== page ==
Portsmouth port breaks ground on new £11m carbon neutral terminal that is 'essential' for the city's cruise ship strategy

WORK has begun on a £11 million passenger terminal at the city’s port – considered ‘essential’ for the city to continue attracting millions of pounds of cruise ship tourism.

By Richard Lemmer
Monday, 23rd May 2022, 4:36 pm

Politicians and councillors attended the construction site at Portsmouth International Port for the ground breaking of the new terminal extension, enabled by £11.25m in government levelling-up funding.

Once it is completed next spring, the new terminal will feature check-in points and baggage drop-offs to accommodate up to 2,000 additional passengers at one time.

The expansion is considered ‘essential’ to the port’s masterplan, which looks to exceed over 200 cruise calls within the next three years, according to port director Mike Sellers.

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The 253-metre AIDAsol in Portsmouth marked the first visit for German cruise line firm AIDA last month.

He said: ‘We have certainly found a niche in terms of cruise for the high-end boutique and expedition turn around cruises. What this will provide is what a cruise passenger will expect.’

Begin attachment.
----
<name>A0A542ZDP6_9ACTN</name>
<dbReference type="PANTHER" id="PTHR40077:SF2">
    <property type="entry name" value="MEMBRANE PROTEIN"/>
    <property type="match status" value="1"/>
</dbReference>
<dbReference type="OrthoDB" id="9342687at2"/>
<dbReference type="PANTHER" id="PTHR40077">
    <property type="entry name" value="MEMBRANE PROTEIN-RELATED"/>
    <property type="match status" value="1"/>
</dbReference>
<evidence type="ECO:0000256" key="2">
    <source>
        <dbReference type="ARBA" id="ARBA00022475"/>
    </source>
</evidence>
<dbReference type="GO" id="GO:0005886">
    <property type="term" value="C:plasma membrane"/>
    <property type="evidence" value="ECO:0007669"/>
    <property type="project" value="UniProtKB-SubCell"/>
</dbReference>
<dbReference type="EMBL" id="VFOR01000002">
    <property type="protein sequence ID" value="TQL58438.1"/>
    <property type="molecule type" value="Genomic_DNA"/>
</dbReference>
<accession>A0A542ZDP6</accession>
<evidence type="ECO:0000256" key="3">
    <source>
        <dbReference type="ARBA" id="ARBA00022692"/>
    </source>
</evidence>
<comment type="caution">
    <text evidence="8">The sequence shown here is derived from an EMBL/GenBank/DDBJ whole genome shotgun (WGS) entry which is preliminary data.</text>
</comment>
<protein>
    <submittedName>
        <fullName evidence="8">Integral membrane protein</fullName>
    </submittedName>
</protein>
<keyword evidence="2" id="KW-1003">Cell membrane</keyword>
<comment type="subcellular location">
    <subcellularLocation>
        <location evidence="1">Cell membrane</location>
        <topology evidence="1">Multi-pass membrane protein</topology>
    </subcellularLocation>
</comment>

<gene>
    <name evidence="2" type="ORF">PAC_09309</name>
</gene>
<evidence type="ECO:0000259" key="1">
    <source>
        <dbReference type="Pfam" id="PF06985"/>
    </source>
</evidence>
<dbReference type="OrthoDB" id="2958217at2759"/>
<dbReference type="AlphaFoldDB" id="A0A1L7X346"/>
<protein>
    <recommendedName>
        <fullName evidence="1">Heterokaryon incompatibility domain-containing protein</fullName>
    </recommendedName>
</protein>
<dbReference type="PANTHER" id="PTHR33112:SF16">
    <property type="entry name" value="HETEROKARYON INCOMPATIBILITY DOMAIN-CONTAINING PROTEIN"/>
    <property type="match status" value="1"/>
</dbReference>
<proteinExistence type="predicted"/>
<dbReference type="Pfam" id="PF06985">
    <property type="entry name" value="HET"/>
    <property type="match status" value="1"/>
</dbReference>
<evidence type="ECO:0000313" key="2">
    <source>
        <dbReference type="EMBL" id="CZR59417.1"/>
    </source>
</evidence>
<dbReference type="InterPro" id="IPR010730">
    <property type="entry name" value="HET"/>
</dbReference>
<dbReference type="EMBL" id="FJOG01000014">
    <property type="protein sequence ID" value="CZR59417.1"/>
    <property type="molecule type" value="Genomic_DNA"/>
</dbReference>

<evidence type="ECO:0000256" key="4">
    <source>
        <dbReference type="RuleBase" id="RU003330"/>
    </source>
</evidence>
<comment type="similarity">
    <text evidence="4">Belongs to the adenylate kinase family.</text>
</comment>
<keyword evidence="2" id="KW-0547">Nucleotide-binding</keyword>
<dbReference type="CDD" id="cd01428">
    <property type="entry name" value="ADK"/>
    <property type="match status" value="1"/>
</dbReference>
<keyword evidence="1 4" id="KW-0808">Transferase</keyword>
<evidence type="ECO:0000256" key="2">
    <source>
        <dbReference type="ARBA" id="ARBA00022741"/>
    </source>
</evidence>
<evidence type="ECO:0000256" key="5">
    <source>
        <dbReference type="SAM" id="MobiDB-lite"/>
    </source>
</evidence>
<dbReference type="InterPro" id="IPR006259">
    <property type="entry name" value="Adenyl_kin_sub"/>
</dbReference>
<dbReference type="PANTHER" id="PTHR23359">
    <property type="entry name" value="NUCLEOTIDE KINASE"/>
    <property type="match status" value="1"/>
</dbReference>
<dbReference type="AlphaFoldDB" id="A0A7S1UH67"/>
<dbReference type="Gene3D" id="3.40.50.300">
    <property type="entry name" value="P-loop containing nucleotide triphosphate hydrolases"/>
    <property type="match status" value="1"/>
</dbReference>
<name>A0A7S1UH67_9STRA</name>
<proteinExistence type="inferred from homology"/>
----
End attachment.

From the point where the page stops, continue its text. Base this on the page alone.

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Attending the port, Portsmouth North MP Penny Mordaunt said the new terminal and the masterplan will attract ‘hundreds of millions of pounds’ of tourism trade for Portsmouth every year.

The MP added: ‘Every step of the way whether it’s freight of passengers coming into the port, the government has invested here, and that’s because the return on that investment is huge.

Penny Mordaunt MP for Portsmouth North - visiting the groundbreaking for the port's new terminal building. Picture: Chris Moorhouse (jpns 230522-13)

‘The levelling up bid we put in, part of it is coming to the port here, but we are also investing £9m into the north of Portsmouth, and I am delighted about that. We are going to be regenerate the whole of the Hilsea Lido area and we will be putting in a linear park.’

The port was part of a successful £20m levelling up bid to renovate facilities across Hilsea and Cosham, which also includes funding to create the longest urban park linear park in the north of the city.

The port’s new terminal will l be one of the first in the country to run on net-zero carbon emissions, thanks to combination of solar panels, battery storage, and sustainable sea water used to heat the building.

Portsmouth City Councillor Steve Pitt, council lead for culture, leisure and economic development said: ‘It’s important that the port is able to grow without negatively impacting on the local climate and the port has an aspiration to be carbon neutral by 2030.’

Divisional director for Knights Brown Mike Crook, Port director Mike Sellers, Cllr Steve Pitt and Penny Mordaunt MP aboard the digger - at the groundbreaking for a new terminal extension at Portsmouth International Port. Picture: Chris Moorhouse (jpns 230522-07)